Mammon category archive
Facebook doesn’t want anyone to find the answer.
Methinks Atrios has a point.
And always have.
At Psychology Today Blogs, Christine Louise Hohlbaum reflects on the power that we have ceded to technology companies. It is a particularly timely article amongst the swirl of lies and conspiracy theories surrounding the upcoming election.
Here’s a snippet:
(Salesforce CEO Marc–ed.) Benioff claims: “We need to do nothing short of reimagining the social contract for the twenty-first century.” (page 50*) Tech was born to do good. In its evolution, it has started to wreak havoc that is imperiling our democracy. Through false political ads, filter bubbles that reinforce people’s beliefs instead of exposing them to a wide variety of ideas, and a troublesome twenty-six word provision (Section 230 in the Communications Decency Act of 1996) originally intended to protect internet platforms from liability and to incentivize effective moderation of content (and has thus become a free-for-all in which no one is held accountable), we are in dire straits.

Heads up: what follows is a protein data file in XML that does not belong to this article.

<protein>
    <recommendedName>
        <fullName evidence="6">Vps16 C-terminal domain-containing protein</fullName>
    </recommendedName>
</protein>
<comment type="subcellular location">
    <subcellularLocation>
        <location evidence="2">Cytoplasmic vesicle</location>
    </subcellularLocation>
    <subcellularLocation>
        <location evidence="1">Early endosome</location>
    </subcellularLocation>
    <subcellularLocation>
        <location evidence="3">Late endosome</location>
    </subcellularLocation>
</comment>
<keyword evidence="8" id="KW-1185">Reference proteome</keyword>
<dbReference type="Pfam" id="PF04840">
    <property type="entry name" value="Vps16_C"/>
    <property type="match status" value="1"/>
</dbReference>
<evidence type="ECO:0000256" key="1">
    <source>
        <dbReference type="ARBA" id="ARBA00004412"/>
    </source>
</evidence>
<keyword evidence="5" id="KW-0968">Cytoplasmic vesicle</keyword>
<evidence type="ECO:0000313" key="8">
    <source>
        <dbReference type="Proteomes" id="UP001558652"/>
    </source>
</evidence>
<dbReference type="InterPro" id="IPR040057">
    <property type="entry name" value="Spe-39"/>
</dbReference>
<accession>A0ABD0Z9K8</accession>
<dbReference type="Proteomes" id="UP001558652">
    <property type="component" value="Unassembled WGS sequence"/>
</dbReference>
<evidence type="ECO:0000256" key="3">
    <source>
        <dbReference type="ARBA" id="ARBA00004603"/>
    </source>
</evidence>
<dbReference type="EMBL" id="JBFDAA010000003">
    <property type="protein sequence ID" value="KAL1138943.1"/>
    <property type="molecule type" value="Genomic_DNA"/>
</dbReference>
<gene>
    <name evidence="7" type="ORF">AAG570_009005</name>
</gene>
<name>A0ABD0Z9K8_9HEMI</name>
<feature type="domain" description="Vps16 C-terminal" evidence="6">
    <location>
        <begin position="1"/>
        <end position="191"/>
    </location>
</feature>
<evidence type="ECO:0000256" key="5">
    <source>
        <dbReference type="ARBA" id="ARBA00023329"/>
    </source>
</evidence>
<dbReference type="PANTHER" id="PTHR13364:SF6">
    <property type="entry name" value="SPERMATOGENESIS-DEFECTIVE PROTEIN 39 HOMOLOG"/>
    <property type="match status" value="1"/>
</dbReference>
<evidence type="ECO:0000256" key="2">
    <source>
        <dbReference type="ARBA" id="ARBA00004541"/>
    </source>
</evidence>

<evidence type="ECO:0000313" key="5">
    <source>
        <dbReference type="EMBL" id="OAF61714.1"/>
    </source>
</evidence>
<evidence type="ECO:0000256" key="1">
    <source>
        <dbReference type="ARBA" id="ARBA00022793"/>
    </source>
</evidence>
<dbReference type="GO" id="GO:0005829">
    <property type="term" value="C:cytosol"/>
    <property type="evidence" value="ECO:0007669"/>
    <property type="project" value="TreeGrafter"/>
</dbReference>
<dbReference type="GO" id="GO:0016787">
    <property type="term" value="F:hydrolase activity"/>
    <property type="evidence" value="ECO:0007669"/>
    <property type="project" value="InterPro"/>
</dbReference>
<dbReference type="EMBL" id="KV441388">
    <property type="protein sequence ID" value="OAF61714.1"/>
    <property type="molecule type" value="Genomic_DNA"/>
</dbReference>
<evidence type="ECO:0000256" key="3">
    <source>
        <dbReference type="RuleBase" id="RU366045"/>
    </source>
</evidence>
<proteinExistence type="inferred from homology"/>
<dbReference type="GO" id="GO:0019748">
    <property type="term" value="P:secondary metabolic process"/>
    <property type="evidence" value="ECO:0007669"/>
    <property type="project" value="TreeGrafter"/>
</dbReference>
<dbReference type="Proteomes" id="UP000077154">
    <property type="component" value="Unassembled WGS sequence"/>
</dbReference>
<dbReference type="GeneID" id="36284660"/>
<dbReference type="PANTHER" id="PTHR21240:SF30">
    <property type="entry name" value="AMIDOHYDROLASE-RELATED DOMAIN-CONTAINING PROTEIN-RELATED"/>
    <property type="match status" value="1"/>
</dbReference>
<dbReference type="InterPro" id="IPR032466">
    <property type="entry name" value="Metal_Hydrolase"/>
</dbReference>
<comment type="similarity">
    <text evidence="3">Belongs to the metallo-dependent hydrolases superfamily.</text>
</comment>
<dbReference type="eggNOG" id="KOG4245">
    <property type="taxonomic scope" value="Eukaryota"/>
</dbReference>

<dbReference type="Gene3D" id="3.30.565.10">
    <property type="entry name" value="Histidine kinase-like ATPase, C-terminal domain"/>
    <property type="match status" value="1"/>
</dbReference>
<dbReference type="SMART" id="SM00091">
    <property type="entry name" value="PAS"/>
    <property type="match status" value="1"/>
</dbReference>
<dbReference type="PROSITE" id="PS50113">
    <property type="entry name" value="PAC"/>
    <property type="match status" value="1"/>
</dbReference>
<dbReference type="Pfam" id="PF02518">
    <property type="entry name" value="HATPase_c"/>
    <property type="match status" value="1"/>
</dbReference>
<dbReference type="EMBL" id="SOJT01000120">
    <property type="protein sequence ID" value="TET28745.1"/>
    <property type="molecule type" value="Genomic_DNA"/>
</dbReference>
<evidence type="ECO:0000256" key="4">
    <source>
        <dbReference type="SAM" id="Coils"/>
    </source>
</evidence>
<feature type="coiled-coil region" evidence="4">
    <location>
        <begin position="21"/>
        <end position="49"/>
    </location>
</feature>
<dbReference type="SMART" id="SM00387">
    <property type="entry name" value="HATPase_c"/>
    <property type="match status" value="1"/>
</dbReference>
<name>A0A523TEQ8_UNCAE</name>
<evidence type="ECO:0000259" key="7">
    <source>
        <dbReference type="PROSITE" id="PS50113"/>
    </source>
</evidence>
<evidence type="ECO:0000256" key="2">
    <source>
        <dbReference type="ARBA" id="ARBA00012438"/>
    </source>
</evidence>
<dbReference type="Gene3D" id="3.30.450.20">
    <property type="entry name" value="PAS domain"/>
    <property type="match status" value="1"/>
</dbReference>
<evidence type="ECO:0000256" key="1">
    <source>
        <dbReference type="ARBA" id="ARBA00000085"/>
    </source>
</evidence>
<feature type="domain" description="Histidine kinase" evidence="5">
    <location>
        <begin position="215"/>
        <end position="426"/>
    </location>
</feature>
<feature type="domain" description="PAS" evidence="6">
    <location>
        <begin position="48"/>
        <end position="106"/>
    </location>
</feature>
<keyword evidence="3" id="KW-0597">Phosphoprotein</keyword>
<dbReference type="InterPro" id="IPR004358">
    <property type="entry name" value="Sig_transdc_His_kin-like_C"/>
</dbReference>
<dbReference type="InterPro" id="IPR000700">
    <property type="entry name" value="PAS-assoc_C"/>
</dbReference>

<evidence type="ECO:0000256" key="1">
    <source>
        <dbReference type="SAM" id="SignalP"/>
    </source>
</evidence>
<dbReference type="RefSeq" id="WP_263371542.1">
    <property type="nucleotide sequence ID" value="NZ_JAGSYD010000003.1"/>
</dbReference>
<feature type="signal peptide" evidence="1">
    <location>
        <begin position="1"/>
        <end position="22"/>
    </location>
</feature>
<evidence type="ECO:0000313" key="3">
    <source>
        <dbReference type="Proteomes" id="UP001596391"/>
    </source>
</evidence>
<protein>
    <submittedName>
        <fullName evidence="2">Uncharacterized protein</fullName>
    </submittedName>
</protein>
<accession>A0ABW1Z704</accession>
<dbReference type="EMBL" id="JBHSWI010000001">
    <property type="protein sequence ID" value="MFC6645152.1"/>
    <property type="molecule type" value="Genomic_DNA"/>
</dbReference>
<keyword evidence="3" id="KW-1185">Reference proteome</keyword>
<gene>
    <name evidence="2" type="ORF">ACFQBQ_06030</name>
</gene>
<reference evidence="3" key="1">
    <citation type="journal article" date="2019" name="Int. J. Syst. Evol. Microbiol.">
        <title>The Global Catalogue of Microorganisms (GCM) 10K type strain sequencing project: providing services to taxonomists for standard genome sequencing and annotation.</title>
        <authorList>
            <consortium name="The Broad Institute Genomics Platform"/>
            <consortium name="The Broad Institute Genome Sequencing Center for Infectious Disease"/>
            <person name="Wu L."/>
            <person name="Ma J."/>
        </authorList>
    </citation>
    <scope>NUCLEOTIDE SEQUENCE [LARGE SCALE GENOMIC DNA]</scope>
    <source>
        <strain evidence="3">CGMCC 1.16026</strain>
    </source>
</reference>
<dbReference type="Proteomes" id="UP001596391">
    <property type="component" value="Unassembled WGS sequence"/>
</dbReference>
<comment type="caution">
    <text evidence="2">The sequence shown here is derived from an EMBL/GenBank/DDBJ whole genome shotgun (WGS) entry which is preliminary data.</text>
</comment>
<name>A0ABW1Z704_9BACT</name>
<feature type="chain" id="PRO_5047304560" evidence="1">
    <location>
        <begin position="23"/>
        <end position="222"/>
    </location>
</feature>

*The citation is from Which Side of History?, a recently published collection of essays.
At the Hartford Courant, Maxwell Warren warns that we have entered a new age.
Many people may not know that we’ve slipped into a new era: the Anthropocene Age. This new geologic age marks when humans began to permanently change the planet. This age offers the promise and wonders of our creative genius yet also the seeds of civilization’s complete destruction. And we are about to find out which path will prevail.
Our intellect, technology, ambition and desire for a better life have propelled us forward with rapid changes. And for the last 70 years, our unsustainable lifestyle fed on increasingly greater amounts of fossil fuels.
Follow the link for more.
The caller, a Disneyland “cast member,” calls to discuss Disneyland’s laying off 28,000 employees. The caller’s voice fades several times and the hosts have to ask him to repeat himself, but I think, even with the audio issues, his story is worth the few minutes of your time.
I’ve said many times in these electrons that I choose not to waste two hours watching something on television when I can read about it in ten minutes the next morning. After my ten minutes of reading this morning, it appears that our decision to forego the you-can-hardly-call-it-a debate in favor of Star Trek: TNG on Netflix last night was quite correct.
(I’ve long considered TNG to be the best-written of the Star Trek series, but, when it first aired, I had too much real life to watch it regularly.)
Stephanie Hays noted that the mansions of the very rich often have more bathrooms than bedrooms (we’re talking in the teens or more here), so she set out to uncover the reason.
In a letter to the editor of The Roanoke Times, Robert Roth marvels at the grift of the gold-digger.